Selma Blair started acting in the 1990s and has remained in the spotlight as a talented actress for over two decades. As glamorous as the entertainment industry may seem, Blair has shared many personal challenges while being in the public eye throughout the years. These challenges include her alcohol addiction issues and multiple sclerosis (MS) journey. Now, Blair is a public health advocate leading the way for many who have faced the same issues.
In October 2018, Blair shared that she had been diagnosed with multiple sclerosis (MS). The autoimmune disease affects the nervous system including the spinal cord, brain, and optic nerves. Additionally, she disclosed that she recently completed alcohol treatment after struggling with alcohol addiction for years. Now in a recent 2023 interview with Vogue, Blair talks about why she didn’t seek treatment for her alcohol addiction sooner and how she used it to actually manage her MS symptoms. Blair lived with MS for over 40 years before she received her diagnosis. As a result of her undiagnosed multiple sclerosis, she started self-medicating with alcohol, but ultimately did not seek treatment due to concerns that she would be deemed an insurance risk by the entertainment industry. She didn’t want to lose out on Hollywood opportunities and continued to suffer in silence, both with her alcoholism and worsening MS symptoms. This would include symptoms that include:
Fatigue: Despite rest, you feel unusually fatigued.
- Muscle Weakness: Lack of coordination and balance, or difficulty walking is a sign of muscle weakness.
- Vision issues: There are several types of vision problems, such as blurry vision, double vision, or loss of vision partially or completely.
- Numbness: Feelings of numbness or pins and needles in limbs or other body parts.
- Cognitive issues: Memory and attention problems, and difficulty solving problems are all symptoms of cognitive changes.
- GI issues: Having trouble urinating or passing stools.
- Mental health issues: Feelings of depression, anxiety, or mood swings.
Blair told Vogue, “Sets were excruciating sometimes with the exhaustion and the tics. I took benzos and Klonopin (prescriptions used to manage anxiety and prevent seizures). I didn’t abuse those things, just alcohol. But I was lost and sad and could hardly ever smile. Hence my roles, I imagine.” As her symptoms worsened, she started to lose her hair. She stopped working and said she, “Spent my days in bed, crying, sometimes binge drinking, sometimes reading and sleeping, seeing doctors and healers.”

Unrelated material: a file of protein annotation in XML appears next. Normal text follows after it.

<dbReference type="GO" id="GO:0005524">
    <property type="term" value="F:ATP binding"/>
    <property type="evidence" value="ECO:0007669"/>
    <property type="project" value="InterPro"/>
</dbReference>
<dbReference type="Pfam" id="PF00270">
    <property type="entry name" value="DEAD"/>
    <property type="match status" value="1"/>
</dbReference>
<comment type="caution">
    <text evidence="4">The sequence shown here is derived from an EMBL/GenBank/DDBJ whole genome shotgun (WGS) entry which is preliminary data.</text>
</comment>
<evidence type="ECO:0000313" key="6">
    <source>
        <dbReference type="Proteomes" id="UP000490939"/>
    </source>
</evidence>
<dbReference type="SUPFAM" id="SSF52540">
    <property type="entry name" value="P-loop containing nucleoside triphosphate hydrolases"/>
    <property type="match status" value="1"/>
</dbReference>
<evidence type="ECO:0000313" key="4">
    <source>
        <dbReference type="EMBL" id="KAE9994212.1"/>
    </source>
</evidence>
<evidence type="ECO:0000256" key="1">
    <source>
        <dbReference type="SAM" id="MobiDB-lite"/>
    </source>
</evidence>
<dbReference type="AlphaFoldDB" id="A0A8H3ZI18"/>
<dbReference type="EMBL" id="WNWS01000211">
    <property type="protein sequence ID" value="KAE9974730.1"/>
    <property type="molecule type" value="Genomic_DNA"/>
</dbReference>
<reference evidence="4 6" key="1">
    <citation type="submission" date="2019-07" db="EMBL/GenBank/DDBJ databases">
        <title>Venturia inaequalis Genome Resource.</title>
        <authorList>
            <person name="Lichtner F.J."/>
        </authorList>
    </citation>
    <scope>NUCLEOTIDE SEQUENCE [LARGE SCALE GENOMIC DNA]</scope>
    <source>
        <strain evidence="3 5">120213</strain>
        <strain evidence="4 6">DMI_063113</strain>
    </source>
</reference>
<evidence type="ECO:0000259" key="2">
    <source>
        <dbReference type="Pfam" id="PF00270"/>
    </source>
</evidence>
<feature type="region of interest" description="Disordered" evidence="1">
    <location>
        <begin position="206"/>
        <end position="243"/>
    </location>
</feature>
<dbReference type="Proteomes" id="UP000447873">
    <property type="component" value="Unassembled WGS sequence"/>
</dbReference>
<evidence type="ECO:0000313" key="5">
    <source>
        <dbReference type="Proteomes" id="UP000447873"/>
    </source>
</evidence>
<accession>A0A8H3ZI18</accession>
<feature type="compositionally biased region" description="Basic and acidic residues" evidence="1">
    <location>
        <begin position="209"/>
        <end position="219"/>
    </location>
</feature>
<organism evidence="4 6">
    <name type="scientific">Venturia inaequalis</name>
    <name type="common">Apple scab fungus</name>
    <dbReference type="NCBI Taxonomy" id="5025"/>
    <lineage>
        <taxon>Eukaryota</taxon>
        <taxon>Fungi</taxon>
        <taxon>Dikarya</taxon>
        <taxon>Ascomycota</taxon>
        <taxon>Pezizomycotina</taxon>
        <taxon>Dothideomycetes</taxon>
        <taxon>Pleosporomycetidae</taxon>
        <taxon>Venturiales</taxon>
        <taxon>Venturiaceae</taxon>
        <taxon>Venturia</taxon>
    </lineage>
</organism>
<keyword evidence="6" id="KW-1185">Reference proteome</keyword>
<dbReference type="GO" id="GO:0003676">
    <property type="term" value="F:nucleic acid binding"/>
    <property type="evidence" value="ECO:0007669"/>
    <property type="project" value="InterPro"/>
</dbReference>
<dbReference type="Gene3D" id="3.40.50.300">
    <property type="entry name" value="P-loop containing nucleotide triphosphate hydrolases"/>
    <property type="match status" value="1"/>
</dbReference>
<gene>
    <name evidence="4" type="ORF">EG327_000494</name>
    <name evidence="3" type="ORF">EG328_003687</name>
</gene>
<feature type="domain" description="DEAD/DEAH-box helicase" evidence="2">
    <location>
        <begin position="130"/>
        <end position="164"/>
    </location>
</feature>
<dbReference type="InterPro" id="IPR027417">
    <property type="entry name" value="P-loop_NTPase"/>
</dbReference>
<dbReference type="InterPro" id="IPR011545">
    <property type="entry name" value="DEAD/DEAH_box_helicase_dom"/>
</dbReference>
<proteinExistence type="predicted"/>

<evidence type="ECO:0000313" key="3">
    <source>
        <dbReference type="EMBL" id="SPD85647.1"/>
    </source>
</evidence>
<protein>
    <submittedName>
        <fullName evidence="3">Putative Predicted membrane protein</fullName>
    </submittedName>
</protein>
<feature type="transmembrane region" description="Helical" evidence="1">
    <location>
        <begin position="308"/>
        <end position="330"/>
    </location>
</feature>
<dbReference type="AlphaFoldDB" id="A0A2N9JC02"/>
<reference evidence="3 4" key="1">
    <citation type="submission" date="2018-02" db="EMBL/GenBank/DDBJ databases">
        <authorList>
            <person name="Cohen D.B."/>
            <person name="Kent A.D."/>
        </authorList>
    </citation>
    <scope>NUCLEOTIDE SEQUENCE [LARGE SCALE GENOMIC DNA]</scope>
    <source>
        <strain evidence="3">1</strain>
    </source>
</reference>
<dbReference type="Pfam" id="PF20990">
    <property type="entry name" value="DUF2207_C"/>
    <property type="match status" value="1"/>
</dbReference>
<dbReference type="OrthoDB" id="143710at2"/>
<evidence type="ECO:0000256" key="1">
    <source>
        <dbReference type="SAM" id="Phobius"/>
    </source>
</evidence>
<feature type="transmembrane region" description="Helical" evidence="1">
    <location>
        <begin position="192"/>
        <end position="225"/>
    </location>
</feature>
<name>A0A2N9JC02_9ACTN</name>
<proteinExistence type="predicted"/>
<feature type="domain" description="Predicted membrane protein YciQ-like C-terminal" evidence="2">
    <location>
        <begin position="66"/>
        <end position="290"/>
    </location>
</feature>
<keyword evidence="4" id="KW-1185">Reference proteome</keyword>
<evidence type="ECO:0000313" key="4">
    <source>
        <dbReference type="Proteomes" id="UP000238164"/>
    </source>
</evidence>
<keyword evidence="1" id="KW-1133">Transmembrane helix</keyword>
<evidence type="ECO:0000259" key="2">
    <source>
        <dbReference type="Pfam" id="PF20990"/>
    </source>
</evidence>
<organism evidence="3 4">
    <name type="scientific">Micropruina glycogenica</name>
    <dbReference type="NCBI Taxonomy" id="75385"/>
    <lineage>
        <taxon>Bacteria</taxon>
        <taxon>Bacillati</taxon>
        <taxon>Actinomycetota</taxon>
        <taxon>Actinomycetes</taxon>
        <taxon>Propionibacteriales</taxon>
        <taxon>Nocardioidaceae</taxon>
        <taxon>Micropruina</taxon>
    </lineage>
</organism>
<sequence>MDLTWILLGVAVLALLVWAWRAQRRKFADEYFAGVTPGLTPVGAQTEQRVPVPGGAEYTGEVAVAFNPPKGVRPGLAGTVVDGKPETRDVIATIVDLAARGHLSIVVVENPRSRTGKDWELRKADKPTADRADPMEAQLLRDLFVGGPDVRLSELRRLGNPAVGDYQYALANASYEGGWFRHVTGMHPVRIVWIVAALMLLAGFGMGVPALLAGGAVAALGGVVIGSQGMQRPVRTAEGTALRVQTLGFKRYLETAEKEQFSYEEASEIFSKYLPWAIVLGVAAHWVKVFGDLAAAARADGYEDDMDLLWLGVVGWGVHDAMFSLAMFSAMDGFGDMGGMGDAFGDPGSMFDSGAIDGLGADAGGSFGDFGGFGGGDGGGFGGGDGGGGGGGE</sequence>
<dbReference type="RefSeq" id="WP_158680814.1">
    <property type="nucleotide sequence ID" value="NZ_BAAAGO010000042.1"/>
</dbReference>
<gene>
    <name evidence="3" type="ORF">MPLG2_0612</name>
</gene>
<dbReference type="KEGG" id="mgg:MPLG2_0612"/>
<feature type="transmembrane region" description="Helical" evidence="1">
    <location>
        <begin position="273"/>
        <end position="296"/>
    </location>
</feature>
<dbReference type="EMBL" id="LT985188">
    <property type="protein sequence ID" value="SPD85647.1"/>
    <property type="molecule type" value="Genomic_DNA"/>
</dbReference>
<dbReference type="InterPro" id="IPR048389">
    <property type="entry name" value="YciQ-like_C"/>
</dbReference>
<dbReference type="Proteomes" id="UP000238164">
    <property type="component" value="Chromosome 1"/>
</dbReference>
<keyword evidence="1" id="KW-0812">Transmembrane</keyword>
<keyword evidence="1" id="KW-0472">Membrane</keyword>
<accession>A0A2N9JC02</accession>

She didn’t have any formal diagnosis yet as to what was happening and was also labeled negatively as doctors dismissed her complaints of issues. Blair said, “If you’re a boy with those symptoms, you get an MRI,” the actress said. “If you’re a girl, you’re called ‘crazy.” Once Blair received her formal diagnosis, her world changed. She felt relief and a voice she never had. She now declares herself a disability advocate. She proudly carries her cane and even states, “It’s an extension of me. And I know it adds to visibility. So many younger people have started publicly embracing their sticks more… “I do think representation matters. If I can help remove stigma or over-curiosity in a crowd for someone else, then that’s great.”
Blair’s story reminds us that the sooner someone can get support for their addiction issues, the sooner there can be light at the end of the tunnel. Scottsdale Recovery and Detox Center provides a wide range of services to address substance abuse issues. If you or a loved one are struggling, don’t suffer in silence. Get help. Visit scottsdalerecovery.com or call 1-888-NODRUGS for more information and support.
Talk to Someone Who’s Been There. Talk to Someone Who Can Help. Scottsdale Recovery Center holds the highest accreditation (Joint Commission) and is Arizona’s premier rehab facility since 2009. Call 602-346-9142.